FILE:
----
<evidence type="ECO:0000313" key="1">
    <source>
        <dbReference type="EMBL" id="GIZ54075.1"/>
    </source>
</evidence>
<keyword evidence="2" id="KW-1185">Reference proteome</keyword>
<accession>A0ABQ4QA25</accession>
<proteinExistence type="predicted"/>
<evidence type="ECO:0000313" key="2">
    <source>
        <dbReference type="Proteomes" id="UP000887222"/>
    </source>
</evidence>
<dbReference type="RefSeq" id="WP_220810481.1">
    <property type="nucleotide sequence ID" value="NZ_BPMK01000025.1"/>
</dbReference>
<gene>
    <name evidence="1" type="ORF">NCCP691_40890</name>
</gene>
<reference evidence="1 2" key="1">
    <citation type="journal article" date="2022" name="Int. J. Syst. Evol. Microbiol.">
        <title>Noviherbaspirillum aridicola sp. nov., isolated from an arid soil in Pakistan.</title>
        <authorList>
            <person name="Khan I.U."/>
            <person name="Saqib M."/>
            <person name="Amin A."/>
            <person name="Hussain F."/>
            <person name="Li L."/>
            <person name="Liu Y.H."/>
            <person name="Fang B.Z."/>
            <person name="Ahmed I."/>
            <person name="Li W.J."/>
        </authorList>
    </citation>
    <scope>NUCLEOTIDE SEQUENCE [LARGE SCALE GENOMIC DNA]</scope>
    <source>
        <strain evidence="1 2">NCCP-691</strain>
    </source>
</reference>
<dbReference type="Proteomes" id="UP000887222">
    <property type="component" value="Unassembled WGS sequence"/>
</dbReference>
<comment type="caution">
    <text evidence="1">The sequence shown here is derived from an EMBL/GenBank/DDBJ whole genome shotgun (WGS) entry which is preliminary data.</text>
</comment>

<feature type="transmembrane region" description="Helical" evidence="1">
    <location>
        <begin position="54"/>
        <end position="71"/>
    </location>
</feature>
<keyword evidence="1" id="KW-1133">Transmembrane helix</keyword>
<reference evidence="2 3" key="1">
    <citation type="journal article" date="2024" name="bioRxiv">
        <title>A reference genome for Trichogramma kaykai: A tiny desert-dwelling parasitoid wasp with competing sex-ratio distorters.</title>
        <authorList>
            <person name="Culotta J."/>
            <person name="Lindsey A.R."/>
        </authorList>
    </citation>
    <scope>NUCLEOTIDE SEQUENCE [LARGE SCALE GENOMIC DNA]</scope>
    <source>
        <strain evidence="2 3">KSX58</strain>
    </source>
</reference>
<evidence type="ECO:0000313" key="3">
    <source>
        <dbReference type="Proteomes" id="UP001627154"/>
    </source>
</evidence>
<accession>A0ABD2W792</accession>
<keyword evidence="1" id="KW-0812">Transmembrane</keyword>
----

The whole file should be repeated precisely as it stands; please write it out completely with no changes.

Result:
<evidence type="ECO:0000313" key="1">
    <source>
        <dbReference type="EMBL" id="GIZ54075.1"/>
    </source>
</evidence>
<keyword evidence="2" id="KW-1185">Reference proteome</keyword>
<accession>A0ABQ4QA25</accession>
<proteinExistence type="predicted"/>
<evidence type="ECO:0000313" key="2">
    <source>
        <dbReference type="Proteomes" id="UP000887222"/>
    </source>
</evidence>
<dbReference type="RefSeq" id="WP_220810481.1">
    <property type="nucleotide sequence ID" value="NZ_BPMK01000025.1"/>
</dbReference>
<gene>
    <name evidence="1" type="ORF">NCCP691_40890</name>
</gene>
<reference evidence="1 2" key="1">
    <citation type="journal article" date="2022" name="Int. J. Syst. Evol. Microbiol.">
        <title>Noviherbaspirillum aridicola sp. nov., isolated from an arid soil in Pakistan.</title>
        <authorList>
            <person name="Khan I.U."/>
            <person name="Saqib M."/>
            <person name="Amin A."/>
            <person name="Hussain F."/>
            <person name="Li L."/>
            <person name="Liu Y.H."/>
            <person name="Fang B.Z."/>
            <person name="Ahmed I."/>
            <person name="Li W.J."/>
        </authorList>
    </citation>
    <scope>NUCLEOTIDE SEQUENCE [LARGE SCALE GENOMIC DNA]</scope>
    <source>
        <strain evidence="1 2">NCCP-691</strain>
    </source>
</reference>
<dbReference type="Proteomes" id="UP000887222">
    <property type="component" value="Unassembled WGS sequence"/>
</dbReference>
<comment type="caution">
    <text evidence="1">The sequence shown here is derived from an EMBL/GenBank/DDBJ whole genome shotgun (WGS) entry which is preliminary data.</text>
</comment>

<feature type="transmembrane region" description="Helical" evidence="1">
    <location>
        <begin position="54"/>
        <end position="71"/>
    </location>
</feature>
<keyword evidence="1" id="KW-1133">Transmembrane helix</keyword>
<reference evidence="2 3" key="1">
    <citation type="journal article" date="2024" name="bioRxiv">
        <title>A reference genome for Trichogramma kaykai: A tiny desert-dwelling parasitoid wasp with competing sex-ratio distorters.</title>
        <authorList>
            <person name="Culotta J."/>
            <person name="Lindsey A.R."/>
        </authorList>
    </citation>
    <scope>NUCLEOTIDE SEQUENCE [LARGE SCALE GENOMIC DNA]</scope>
    <source>
        <strain evidence="2 3">KSX58</strain>
    </source>
</reference>
<evidence type="ECO:0000313" key="3">
    <source>
        <dbReference type="Proteomes" id="UP001627154"/>
    </source>
</evidence>
<accession>A0ABD2W792</accession>
<keyword evidence="1" id="KW-0812">Transmembrane</keyword>